Kids & Guests
It is a good practice to separate your home work environment if possible. Make sure family and guests understand they cannot use your work devices. Unlike in an office environment, the possibility of kids, guests or other family members using your work devices are greater. They can accidentally erase or modify information, or, perhaps even worse, get a device infected.
Keep your devices software programs and applications up to date (running the latest version of its software) Cyber attackers are constantly looking for new vulnerabilities in the software your devices use. When they discover vulnerabilities, they use special programs to exploit them and hack into the devices you are using. Meanwhile, the companies that created the software for these devices are hard at work fixing them by releasing updates. By ensuring your computers and mobile devices install these updates promptly, you make it much harder for someone to hack you. To stay current, simply enable automatic updating whenever possible. This rule applies to almost any technology connected to a network, including not only your work devices but Internet-connected TV’s, baby monitors, security cameras, home routers, IoT devices, gaming consoles or even your car.
Make sure to use strong passwords. Passphrase is one of the simplest ways to create a strong password. A Passphrase is a password composed of a sentence or combination of words. An example of a passphrase could be four random words, such as, “wincingwashroom processkitty” wincing, washroom, process, kitty). Passphrases generally tend to be longer and more difficult to crack than the average password, which increases overall security. Sites such as useapassphrase.com can help to generate a completely random passphrase.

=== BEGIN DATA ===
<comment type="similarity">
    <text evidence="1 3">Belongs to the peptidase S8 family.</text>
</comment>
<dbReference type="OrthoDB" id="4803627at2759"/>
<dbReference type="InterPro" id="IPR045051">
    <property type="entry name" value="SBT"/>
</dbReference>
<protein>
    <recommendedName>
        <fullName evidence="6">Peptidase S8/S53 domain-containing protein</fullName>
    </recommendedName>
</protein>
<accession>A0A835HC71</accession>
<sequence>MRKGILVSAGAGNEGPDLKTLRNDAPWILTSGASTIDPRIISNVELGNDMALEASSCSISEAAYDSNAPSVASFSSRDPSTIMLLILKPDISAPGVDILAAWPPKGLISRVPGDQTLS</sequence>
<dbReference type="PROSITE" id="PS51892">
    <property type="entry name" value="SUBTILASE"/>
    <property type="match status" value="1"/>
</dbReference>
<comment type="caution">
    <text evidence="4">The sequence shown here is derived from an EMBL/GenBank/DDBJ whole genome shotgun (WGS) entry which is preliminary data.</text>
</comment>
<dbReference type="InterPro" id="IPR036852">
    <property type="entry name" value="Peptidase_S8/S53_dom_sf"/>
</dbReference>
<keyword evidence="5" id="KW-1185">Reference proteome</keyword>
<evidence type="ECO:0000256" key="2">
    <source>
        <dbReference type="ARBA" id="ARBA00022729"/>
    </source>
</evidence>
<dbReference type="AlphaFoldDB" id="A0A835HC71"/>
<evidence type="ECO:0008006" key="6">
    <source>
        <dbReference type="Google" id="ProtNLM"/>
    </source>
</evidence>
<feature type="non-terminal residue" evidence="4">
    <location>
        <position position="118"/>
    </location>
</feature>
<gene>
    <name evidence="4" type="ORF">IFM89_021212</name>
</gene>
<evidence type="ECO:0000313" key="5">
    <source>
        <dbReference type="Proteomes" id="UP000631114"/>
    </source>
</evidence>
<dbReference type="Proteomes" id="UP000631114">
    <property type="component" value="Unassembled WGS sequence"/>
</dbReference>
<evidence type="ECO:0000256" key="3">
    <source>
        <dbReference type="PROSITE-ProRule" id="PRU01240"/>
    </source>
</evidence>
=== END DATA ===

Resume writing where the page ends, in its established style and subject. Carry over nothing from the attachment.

Use unique passphrases for each device or online account. This way if one credential is compromised, the attacker wouldn’t have access to other devices or accounts.
Use biometrics when available. Many modern devices have the capability of access using fingerprints, facial recognition, retinal scanning, etc.
Keeping kids safe online
Kids online Safety
Years ago while I was monitoring my home network, I discovered that my 11 years old step-daughter was in a chat with a guy having adult conversations and with sexual content involved. I was shocked and angry at the same time. Due to this and other events, I started to investigate what I could do to protect my kids from online predators. Besides reporting this incident to the authorities, I started to look for information online about network security, router logs, network traffic, I created a separated network for my kids with restrictions, such us, internet available time, website restrictions, IP restrictions using OpenDNS and more. That’s where my passion for cybersecurity started, I wanted to learn “everything” to protect my family and to keep my kids safe online.